Fifth Gen Flight Test
U.S. Air Force photo
The F-22 and F-35 are put through the wringer at Edwards AFB, Calif.
The pace of testing the three F-35 strike fighter variants is nearing its peak. The program is the priority flight-test program at Edwards AFB, Calif., and gets first dibs on its tankers, ranges, ground control, and bandwidth. Even so, the pressure is on from military services anxious to field the jets and from Congress to hurry up and prove the multiservice fighters ready for combat.
Testing the F-35, however, is unlike any previous program—even its stealthy, fifth generation F-22 stablemate—because of the program’s size, its international nature, the astonishing array of capabilities jammed into it, and the unprecedented amount of concurrency built into the project.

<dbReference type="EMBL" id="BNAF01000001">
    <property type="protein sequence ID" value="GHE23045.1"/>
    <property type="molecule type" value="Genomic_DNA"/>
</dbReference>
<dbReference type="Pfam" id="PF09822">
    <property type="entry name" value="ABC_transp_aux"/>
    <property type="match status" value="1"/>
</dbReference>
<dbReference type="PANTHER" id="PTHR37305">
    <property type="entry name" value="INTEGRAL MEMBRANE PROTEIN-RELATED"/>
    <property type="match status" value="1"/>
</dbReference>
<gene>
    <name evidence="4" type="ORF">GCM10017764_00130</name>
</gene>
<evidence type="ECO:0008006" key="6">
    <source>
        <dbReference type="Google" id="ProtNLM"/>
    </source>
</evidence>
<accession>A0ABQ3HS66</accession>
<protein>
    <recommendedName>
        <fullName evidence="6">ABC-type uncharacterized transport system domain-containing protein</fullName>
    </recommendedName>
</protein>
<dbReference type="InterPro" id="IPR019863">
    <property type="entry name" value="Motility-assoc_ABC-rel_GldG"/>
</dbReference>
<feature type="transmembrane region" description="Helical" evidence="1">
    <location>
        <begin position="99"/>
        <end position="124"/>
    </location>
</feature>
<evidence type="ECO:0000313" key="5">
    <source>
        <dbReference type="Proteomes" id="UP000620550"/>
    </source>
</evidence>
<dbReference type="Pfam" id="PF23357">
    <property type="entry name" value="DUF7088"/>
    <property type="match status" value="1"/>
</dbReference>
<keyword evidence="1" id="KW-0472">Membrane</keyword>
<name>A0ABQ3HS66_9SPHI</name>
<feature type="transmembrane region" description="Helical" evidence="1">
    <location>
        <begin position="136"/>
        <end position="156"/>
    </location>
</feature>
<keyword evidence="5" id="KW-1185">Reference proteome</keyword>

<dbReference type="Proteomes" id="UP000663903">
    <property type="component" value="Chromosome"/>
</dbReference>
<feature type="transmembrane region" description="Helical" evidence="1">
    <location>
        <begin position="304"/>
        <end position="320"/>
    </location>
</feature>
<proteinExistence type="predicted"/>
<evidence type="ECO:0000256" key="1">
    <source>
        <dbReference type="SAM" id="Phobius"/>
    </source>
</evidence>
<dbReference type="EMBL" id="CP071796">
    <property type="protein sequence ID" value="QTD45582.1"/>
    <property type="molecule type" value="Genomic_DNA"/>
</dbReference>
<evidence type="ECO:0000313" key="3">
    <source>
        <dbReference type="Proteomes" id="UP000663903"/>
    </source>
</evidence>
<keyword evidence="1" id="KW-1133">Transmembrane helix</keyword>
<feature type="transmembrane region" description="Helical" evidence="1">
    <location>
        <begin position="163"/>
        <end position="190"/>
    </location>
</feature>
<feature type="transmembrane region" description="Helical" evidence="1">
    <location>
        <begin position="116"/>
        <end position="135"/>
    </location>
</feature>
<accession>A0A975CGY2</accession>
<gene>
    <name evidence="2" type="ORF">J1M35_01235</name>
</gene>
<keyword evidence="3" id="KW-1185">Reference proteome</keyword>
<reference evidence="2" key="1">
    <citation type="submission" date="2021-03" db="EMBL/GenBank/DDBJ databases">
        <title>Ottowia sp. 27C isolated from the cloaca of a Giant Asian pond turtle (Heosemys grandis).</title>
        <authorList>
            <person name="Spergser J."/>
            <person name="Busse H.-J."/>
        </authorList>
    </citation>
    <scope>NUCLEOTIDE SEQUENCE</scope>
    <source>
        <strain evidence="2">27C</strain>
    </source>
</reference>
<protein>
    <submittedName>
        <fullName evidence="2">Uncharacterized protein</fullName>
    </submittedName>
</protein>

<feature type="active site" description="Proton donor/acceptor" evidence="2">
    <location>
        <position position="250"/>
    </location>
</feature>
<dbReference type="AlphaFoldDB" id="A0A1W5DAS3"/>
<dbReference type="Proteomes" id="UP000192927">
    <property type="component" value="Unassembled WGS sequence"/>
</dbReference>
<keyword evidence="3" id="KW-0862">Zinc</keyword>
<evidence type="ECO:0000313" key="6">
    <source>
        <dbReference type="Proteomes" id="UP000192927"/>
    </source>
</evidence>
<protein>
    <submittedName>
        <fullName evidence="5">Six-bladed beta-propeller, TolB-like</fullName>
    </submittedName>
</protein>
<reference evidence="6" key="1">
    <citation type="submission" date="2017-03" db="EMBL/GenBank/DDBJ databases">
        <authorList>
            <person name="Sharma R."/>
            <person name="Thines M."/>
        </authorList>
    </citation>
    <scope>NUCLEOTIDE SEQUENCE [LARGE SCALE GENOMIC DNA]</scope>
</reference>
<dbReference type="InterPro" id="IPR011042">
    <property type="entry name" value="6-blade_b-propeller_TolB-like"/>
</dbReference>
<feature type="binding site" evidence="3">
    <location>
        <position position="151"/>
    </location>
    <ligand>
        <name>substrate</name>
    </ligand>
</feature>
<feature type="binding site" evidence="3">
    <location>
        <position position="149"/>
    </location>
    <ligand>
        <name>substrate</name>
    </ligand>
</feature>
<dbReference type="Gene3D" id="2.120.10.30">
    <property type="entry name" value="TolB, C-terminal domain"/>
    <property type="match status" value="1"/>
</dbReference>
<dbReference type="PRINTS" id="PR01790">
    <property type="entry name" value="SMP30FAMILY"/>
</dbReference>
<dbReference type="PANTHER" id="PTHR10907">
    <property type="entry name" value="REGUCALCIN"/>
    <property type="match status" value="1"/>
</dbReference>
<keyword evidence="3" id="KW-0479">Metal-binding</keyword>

With only 60 percent of development completed, the Marine Corps expected to declare initial operational capability with the F-35B in July. With a modern fighter, that is unprecedented.
“There’s … a lot of political pressure [and] visibility on it,” said Lt. Col. Andrew Allen, commander of the F-35 Integrated Test Force, in a recent interview.
Will it be everything they want? That’s relative, Allen said.
“To have a service willing to declare IOC well before we’re done developing the aircraft, … I think, speaks positively about the health of the program and where we are right now,” he asserted.